Socialization. In earlier times, mothers taught their daughters their future roles and responsibilities as wives and mothers by the simple expedient of enlisting the girls' help as the mothers went about their daily tasks. Young boys were largely free of such responsibilities. Female initiation occurred at puberty, and involved seclusion with a paternal aunt who provided assistance and instruction. Male initiation ritual was more elaborate—boys were secluded in pairs under the tutelage of a maternal uncle for up to three months during which time they underwent dietary taboos and were instructed in proper adult male behavior, as well as undergoing physical ordeals that were intended to transform them into men. A Central feature of male initiation was the introduction of the boys to the chants, lore, fetishes, and sacred masks of the culture heroes. For both boys and girls, initiation rites marked the transition from childhood to adult status.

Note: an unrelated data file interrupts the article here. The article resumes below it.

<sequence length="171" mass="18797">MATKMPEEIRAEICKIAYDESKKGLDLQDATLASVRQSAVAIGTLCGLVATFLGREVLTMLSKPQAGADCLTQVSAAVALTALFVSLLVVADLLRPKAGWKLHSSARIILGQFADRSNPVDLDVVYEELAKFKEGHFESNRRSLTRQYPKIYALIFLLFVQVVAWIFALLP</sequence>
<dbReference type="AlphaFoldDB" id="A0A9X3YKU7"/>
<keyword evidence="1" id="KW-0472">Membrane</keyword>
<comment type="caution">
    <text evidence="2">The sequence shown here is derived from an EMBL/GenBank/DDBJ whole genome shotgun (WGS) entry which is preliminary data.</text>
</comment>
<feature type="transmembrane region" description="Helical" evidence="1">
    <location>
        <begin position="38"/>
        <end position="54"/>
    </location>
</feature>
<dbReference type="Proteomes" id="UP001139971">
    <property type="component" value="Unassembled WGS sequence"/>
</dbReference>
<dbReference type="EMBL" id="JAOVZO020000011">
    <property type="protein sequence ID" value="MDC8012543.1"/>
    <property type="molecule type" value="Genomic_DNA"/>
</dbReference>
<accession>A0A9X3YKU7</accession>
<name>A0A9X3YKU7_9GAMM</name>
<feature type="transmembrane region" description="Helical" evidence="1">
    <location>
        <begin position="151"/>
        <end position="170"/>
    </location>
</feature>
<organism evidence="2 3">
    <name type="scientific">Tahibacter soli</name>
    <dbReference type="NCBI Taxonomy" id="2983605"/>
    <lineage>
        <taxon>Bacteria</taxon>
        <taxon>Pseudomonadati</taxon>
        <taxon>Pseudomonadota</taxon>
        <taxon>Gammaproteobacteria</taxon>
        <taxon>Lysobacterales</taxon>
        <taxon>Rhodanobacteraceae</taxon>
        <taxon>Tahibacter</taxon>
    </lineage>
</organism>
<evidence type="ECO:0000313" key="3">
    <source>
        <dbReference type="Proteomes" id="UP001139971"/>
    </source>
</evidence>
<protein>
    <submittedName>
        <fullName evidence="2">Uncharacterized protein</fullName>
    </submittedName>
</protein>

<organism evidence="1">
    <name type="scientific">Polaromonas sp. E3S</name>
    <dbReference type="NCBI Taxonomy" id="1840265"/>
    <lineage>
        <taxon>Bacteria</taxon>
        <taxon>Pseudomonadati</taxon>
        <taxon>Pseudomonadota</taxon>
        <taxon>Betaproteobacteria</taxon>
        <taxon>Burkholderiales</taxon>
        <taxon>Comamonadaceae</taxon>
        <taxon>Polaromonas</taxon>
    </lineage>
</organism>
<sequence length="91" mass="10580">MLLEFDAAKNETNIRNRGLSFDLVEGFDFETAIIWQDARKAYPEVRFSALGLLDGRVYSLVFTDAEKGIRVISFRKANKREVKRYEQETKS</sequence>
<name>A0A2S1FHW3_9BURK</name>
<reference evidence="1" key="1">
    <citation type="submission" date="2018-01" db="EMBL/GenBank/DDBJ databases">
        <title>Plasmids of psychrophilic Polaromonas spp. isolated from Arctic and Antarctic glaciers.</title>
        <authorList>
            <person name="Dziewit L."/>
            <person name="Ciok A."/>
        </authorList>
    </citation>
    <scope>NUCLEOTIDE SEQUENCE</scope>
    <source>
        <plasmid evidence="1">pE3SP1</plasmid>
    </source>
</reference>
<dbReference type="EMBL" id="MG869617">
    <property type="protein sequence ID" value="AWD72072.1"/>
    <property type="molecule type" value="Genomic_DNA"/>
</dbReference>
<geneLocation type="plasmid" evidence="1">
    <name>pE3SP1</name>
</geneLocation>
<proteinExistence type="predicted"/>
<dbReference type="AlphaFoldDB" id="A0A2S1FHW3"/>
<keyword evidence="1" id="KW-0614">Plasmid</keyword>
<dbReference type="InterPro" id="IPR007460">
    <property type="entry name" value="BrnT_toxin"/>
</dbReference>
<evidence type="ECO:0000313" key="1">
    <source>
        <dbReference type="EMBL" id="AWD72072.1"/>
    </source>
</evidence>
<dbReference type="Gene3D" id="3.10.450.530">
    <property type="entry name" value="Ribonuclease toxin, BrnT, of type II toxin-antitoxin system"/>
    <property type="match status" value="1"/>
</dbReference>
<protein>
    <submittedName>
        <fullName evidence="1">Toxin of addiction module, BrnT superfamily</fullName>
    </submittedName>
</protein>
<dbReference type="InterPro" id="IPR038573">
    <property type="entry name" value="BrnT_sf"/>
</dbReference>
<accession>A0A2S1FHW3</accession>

Social Organization. Kinship, bilaterally reckoned, is invoked as the organizing principle in island life, be it in putting together a work crew, justifying the establishment of Residence in a community, or cooperating in throwing a feast.
Political Organization. Torres Strait leadership was traditionally achieved rather than ascribed, and it was largely based upon a reputation for generosity and a willingness to help one's fellows. But the egalitarian nature of traditional society, and the relatively autonomous nature of households meant that there were limited occasions wherein leadership was required on a communitywide basis. Warfare was one such enterprise, as was land allocation and dispute settlement, and community elders provided the means for achieving consensus in such circumstances. With the establishment of island councils, communities elected representatives (councillors) to serve the traditional functions of elders and to mediate islanders and the government.